Skills Check: The 5-5-5 Drill

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posted on February 8, 2019
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This article, "The 5-5-5 Drill" appeared originally as a Skills Check column in the April 2017 issue of Shooting Illustrated. To subscribe to Shooting Illustrated, visit the NRA membership page here and select Shooting Illustrated as your member magazine.

With more folks than ever carrying concealed, it makes sense to work on shooting from concealment with the pistol you’ve chosen to carry. What you can do with your range pistol and gear is one thing; what you can do with your everyday gear when the fur flies may be something entirely different. This drill is one I borrowed from top trainer Tom Givens and it’s designed to test your speed and accuracy with your carry pistol, shooting from concealment. You’ll need a playing or index card, five rounds of carry ammunition and a timer to run this drill, but I would recommend a box or two of ammunition and a deck of cards, as you’re going to try it more than once.

Setup is simple. Tape or staple a card to a target backer, step back 5 yards and, on the buzzer, draw and fire five rounds at the card in 5 seconds or less. I like this drill because it incorporates a lot of skills that have to be performed correctly if you are to be successful. First, we need to work on drawing the pistol from concealment. If you haven’t worked out how to get a hold on your gun from underneath your cover garment, you need to figure that out before anything else. Next, you must obtain a firing grip on the pistol before it starts to come out of the holster. If your holster won’t let you get a full firing grip, it needs to be replaced. (Do I need to mention keeping the trigger finger away from the trigger until the gun is on target?)


Whether target shooting or fighting, the shooting fundamentals apply and the same goes for completing this Skills Check. The sights need to be roughly aligned, and your focus must go from the card to the front sight. Press the trigger, as opposed to jerking it, and use a strong firing grip with both hands so the pistol moves around as little as possible as you stay on the front sight and fire your five shots. There’s plenty of time to look at the card and see how you’ve done after the firing is done.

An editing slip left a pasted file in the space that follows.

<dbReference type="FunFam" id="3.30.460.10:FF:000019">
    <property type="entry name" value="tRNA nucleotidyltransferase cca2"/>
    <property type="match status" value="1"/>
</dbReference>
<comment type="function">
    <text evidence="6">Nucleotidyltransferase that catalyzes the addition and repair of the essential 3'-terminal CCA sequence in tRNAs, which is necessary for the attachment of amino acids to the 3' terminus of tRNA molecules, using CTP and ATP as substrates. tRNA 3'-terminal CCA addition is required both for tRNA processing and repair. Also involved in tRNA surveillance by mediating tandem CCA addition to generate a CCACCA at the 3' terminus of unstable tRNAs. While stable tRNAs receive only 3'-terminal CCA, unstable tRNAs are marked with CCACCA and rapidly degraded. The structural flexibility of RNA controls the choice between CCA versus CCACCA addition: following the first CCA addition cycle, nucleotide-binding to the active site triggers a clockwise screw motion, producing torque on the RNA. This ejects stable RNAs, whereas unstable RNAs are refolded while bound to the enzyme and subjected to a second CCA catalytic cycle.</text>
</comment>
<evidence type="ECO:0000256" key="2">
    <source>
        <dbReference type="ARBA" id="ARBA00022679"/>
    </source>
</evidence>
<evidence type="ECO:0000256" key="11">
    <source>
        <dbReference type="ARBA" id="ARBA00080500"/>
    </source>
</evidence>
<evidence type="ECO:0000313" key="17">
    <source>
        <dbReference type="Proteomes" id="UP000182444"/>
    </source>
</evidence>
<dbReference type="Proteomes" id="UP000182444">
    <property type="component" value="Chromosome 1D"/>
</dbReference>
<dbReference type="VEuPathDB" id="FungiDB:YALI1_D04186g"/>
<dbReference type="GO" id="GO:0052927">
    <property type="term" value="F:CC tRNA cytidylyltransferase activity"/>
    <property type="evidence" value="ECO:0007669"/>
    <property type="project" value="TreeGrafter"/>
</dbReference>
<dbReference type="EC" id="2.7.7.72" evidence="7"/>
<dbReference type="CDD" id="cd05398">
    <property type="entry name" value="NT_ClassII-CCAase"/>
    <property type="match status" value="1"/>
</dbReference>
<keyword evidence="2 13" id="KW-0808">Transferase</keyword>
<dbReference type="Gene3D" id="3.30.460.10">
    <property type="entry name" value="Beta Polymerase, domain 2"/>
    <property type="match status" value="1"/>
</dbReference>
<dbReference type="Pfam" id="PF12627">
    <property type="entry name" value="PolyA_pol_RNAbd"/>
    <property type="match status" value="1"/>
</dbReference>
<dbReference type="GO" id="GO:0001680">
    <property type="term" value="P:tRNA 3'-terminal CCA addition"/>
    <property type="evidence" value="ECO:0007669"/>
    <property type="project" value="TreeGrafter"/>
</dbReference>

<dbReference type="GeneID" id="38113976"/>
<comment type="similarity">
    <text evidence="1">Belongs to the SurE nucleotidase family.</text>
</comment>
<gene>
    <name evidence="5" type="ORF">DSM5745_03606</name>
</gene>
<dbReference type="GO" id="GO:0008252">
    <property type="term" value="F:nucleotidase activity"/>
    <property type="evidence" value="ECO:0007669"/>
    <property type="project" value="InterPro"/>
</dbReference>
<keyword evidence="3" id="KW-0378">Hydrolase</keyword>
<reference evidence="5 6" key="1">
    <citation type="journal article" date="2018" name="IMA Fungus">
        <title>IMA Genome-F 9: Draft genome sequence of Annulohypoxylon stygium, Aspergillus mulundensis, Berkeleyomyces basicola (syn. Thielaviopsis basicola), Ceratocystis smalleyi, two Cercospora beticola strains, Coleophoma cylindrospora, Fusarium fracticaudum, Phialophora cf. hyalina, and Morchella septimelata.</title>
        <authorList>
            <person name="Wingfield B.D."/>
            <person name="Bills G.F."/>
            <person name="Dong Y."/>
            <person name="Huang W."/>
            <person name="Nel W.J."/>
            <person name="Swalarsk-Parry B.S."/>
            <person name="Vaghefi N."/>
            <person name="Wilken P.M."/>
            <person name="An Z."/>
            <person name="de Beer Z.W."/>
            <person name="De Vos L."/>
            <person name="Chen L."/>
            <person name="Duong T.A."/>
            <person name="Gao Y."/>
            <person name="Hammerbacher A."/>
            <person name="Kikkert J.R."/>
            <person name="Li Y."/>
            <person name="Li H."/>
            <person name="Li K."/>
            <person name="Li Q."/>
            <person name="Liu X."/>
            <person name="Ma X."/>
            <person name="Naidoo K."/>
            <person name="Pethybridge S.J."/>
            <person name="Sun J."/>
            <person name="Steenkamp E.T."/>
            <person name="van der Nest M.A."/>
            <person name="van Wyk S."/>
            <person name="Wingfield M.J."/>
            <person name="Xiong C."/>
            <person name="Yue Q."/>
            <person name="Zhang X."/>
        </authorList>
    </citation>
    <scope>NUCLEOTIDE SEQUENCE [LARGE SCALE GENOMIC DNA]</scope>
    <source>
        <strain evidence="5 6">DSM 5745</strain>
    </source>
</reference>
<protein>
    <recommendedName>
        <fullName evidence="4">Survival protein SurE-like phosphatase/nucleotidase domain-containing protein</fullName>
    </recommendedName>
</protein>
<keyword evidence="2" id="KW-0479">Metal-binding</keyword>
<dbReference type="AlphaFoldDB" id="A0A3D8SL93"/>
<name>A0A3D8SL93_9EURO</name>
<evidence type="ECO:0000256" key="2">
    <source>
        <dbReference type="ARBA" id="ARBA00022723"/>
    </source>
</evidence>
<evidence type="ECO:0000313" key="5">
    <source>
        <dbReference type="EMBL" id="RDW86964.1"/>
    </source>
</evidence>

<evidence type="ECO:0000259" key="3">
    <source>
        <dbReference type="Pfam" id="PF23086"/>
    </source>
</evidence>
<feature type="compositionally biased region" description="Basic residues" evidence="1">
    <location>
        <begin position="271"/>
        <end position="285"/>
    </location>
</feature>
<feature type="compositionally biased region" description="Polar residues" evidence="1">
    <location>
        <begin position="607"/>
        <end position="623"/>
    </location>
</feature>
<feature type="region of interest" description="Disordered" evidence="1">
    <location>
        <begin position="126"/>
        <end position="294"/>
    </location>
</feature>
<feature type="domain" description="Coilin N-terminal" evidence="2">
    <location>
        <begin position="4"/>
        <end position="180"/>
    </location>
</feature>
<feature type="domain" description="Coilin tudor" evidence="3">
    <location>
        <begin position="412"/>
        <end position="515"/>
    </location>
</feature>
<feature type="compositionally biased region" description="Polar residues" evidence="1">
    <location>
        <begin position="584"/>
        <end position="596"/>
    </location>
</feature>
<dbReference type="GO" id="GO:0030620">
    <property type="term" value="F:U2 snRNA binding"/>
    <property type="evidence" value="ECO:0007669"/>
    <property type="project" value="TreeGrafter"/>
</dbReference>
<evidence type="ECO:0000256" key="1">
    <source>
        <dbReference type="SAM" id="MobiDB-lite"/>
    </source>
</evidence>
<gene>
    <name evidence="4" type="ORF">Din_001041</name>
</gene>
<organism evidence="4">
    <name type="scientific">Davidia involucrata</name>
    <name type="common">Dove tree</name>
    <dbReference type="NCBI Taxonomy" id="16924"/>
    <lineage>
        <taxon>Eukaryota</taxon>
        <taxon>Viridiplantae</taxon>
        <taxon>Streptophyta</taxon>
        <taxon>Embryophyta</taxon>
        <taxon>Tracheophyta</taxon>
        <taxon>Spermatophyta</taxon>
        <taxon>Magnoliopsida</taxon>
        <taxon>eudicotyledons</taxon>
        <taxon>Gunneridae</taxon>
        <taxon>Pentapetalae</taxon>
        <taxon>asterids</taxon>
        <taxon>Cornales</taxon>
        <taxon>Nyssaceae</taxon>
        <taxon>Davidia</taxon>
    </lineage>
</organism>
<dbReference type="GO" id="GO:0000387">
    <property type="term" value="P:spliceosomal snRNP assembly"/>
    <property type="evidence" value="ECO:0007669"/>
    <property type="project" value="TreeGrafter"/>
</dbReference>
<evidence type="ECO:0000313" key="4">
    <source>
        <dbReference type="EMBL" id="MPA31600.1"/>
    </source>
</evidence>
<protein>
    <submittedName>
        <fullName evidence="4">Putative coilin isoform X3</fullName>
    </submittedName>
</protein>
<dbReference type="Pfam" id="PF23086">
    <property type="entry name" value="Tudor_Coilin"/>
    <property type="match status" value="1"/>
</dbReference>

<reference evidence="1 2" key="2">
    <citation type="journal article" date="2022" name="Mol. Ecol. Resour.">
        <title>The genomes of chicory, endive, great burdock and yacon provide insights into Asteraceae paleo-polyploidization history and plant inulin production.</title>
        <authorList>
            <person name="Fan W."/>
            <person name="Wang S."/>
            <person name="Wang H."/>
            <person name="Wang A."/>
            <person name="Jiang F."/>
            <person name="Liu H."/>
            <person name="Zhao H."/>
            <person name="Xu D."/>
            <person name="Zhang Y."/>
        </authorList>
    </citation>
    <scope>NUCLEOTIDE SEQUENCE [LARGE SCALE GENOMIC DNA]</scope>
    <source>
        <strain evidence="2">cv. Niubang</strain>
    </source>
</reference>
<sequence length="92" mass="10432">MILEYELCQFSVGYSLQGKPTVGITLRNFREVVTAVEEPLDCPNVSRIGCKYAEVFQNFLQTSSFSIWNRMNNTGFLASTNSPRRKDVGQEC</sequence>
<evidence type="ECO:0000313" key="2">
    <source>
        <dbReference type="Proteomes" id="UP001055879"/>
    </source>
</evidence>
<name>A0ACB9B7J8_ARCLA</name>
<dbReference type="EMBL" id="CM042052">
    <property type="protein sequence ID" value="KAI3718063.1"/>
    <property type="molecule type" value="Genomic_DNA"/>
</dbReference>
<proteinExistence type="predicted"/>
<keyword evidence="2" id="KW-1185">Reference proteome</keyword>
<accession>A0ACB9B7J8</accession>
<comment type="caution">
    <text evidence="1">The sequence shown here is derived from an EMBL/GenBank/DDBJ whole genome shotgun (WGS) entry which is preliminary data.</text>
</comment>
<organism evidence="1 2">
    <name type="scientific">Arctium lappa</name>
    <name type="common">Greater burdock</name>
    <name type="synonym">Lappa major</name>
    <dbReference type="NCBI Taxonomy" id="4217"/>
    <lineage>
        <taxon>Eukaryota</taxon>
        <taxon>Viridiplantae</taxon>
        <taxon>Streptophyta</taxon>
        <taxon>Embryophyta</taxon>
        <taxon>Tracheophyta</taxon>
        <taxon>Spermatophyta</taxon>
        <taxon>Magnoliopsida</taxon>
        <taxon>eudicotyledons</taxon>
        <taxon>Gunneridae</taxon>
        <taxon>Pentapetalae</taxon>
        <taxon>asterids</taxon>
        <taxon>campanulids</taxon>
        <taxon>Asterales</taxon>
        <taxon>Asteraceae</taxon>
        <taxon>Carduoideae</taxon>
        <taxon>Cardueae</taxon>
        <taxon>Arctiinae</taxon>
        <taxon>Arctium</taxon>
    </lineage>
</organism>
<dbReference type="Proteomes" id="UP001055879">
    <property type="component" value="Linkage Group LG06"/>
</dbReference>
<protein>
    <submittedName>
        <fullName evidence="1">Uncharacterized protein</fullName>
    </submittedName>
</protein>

A word or two of caution is in order. If your draw stroke isn’t regularly practiced and smooth, you need to get that worked out before trying this drill for speed. Folks sometimes have a tendency to slam the gun back into the holster after shooting speed drills—resist this urge. A good way to do so is to come down off target, take a couple of deep breaths, reload the pistol, then carefully and slowly holster with the trigger finger straight and off the trigger and the pistol de-cocked or with the safety on, depending upon pistol type.

Use this drill from time to time by shooting it cold to see how your level of training and preparedness is working. Remember, it’s not what you can do after getting warmed up and practiced that counts—but what you can do now, on demand.

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